Proper Set-Up and Equipment Could Save Your Life.





Ladder and Scaffolding Safety When Painting

Ladder accidents alone account for 90,000 injuries every year. These injuries involve men, woman and children. OSHA (Occupational Safety and Health Administration) believes that 100% of all ladder accidents could be prevented, if proper attention to equipment and climber training were provided.

Of the 90,000 injuries, almost 700 are deaths from falling and these numbers continue to grow. Ladders injuries have increased 50% over the last 10yrs and over half of all injuries are caused when “Carrying Items While Climbing”


Before you set up the ladder, make sure there are  no power lines that can come in contact with the extension ladder.

Make sure your ladder is set up with the proper ladder angle. This is extremely important. For every Use ladders properly (334x334)4ft. of ladder length, the base of the ladder should be 1ft. out from the base of building or from the eave of the house, whichever is the furthest point from the building.

Make sure the ladders feet are level before climbing. If the ground feels loose, dig the feet into the ground to prevent the base of the ladder from slipping.

When placing an aluminum extension ladder against an aluminum gutter, you will need to tie off the top of the ladder to prevent it from being blown down by a gust of wind. Metal against metal creates a very slippery surface. Attach a rope to one of the gutter brackets to secure it in place.

When climbing a ladder, never carry tools or equipment. You should maintain 3 points of contact at all times. 2 hands and 1 foot or 2 feet and 1 hand.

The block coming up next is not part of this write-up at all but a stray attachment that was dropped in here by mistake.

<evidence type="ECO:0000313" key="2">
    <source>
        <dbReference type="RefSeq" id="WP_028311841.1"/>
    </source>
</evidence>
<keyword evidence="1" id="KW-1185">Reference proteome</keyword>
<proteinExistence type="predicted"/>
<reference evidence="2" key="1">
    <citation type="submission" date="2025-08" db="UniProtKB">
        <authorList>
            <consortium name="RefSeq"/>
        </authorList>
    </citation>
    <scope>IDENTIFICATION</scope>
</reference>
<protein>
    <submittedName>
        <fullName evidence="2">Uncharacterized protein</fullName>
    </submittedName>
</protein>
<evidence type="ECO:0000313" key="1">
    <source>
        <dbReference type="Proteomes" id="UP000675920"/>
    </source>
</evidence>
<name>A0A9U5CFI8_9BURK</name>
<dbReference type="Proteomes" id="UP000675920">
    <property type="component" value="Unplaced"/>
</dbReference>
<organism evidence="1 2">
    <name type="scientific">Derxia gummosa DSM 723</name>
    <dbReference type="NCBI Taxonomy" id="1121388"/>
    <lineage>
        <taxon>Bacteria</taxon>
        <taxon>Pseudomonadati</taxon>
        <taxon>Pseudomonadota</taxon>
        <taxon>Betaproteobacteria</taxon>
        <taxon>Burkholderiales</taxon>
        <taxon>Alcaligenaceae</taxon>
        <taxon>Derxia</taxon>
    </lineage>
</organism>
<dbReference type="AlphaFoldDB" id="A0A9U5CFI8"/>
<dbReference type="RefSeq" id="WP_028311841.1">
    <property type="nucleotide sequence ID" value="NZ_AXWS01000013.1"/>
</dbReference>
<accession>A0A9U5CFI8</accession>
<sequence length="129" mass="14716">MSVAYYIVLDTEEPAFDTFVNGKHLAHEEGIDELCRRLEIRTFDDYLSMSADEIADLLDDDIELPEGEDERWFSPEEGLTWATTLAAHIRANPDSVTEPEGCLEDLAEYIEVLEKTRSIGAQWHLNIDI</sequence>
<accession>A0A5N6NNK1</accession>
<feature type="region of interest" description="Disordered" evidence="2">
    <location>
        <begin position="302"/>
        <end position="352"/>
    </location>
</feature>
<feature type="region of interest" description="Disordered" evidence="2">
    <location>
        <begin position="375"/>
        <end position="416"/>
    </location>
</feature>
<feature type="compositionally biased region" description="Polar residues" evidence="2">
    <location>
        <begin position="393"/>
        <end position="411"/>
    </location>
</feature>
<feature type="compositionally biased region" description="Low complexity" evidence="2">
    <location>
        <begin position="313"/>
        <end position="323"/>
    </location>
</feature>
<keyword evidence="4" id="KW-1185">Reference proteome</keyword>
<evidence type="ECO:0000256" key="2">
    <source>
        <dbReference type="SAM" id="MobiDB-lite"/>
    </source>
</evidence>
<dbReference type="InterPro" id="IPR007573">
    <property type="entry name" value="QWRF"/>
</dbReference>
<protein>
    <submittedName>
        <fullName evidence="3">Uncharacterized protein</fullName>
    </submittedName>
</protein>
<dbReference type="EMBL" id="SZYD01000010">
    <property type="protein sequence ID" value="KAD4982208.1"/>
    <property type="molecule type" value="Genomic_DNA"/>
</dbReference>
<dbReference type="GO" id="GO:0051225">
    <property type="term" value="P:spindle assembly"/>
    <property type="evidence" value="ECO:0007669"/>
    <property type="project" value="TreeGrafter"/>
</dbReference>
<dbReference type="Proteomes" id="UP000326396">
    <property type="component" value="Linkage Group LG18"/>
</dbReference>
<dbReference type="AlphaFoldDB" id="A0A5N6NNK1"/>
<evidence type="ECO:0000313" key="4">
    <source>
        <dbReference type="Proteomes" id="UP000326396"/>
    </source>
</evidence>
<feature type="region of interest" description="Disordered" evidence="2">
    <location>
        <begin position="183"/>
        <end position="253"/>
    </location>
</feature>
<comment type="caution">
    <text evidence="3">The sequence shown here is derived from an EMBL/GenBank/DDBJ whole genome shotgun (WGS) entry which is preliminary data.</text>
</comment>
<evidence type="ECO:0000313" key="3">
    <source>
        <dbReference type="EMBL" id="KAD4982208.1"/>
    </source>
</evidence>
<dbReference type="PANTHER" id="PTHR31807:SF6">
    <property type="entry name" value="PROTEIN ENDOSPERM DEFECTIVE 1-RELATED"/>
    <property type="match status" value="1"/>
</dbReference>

When painting from a ladder, a new product called the Buddy System from Big Boy Ind. allows a painter a hands-free solution by having a paint bucket holder that attaches to your belt. It has a custom designed removable dripless paint bucket that drops down inside the holder for a secure fit. The paint bucket also has a brush holding magnet to carry the brush.

The dripless paint bucket holds over a quart of paint which is more than enough paint to cover the area you can work from a ladder.

When working off an extension ladder, keep your belt buckle inside the rail of the ladder. Never lean further out than the middle of your waist. You could cause the ladder to shift and lose your balance.

Working from a scaffolding is another area of concern. 37% of all construction falls are from ladders and scaffoldings. Scaffolding accidents tend to be more serious than ladder accidents. Ladder accidents account for 15 days absence from work and scaffolding accidents account for 21 days lost from work.

Along with climbing accidents, there are other hazards involved with scaffoldings.

You should always maintain a clean deck surface to walk on. Workers can trip and fall from tools and material being in their way. You can also seriously injure someone down below you from knocking things off the scaffolding or even cause property damage.

A safer way to work when painting off of scaffolding is to use the Buddy System paint bucket holder with dripless paint bucket that positions your paint bucket at your side for easy access.

This eliminates having a paint bucket that you will need to either carry or place it on the deck surface where it could cause you to trip and fall and cause a serious accident.

To refill the Buddy System, you can use a rope to tie off a refill gallon kept on the ground safely out of the way. When needed, pull up the gallon of paint. The Buddy System also has tool openings for 2 screw drivers and a multi-purpose tool. Just take out the multi-purpose tool and remove the lid of the refill gallon and full up the bucket. Place the lid back on the gallon and lower it to the ground.

We’re all in such a big hurry that a lot of these accidents could be prevented if you use some common sense and the proper tools for the job.


  Scaffolding has been traced back to over 17,000 yrs. ago. Cave paintings in Lascaux suggest that scaffolding was used for painting the ceilings by finding sockets in the walls to hold wood supports.

 The ladder has been in use well before 5000BC. There is no record of when the first ladder was invented.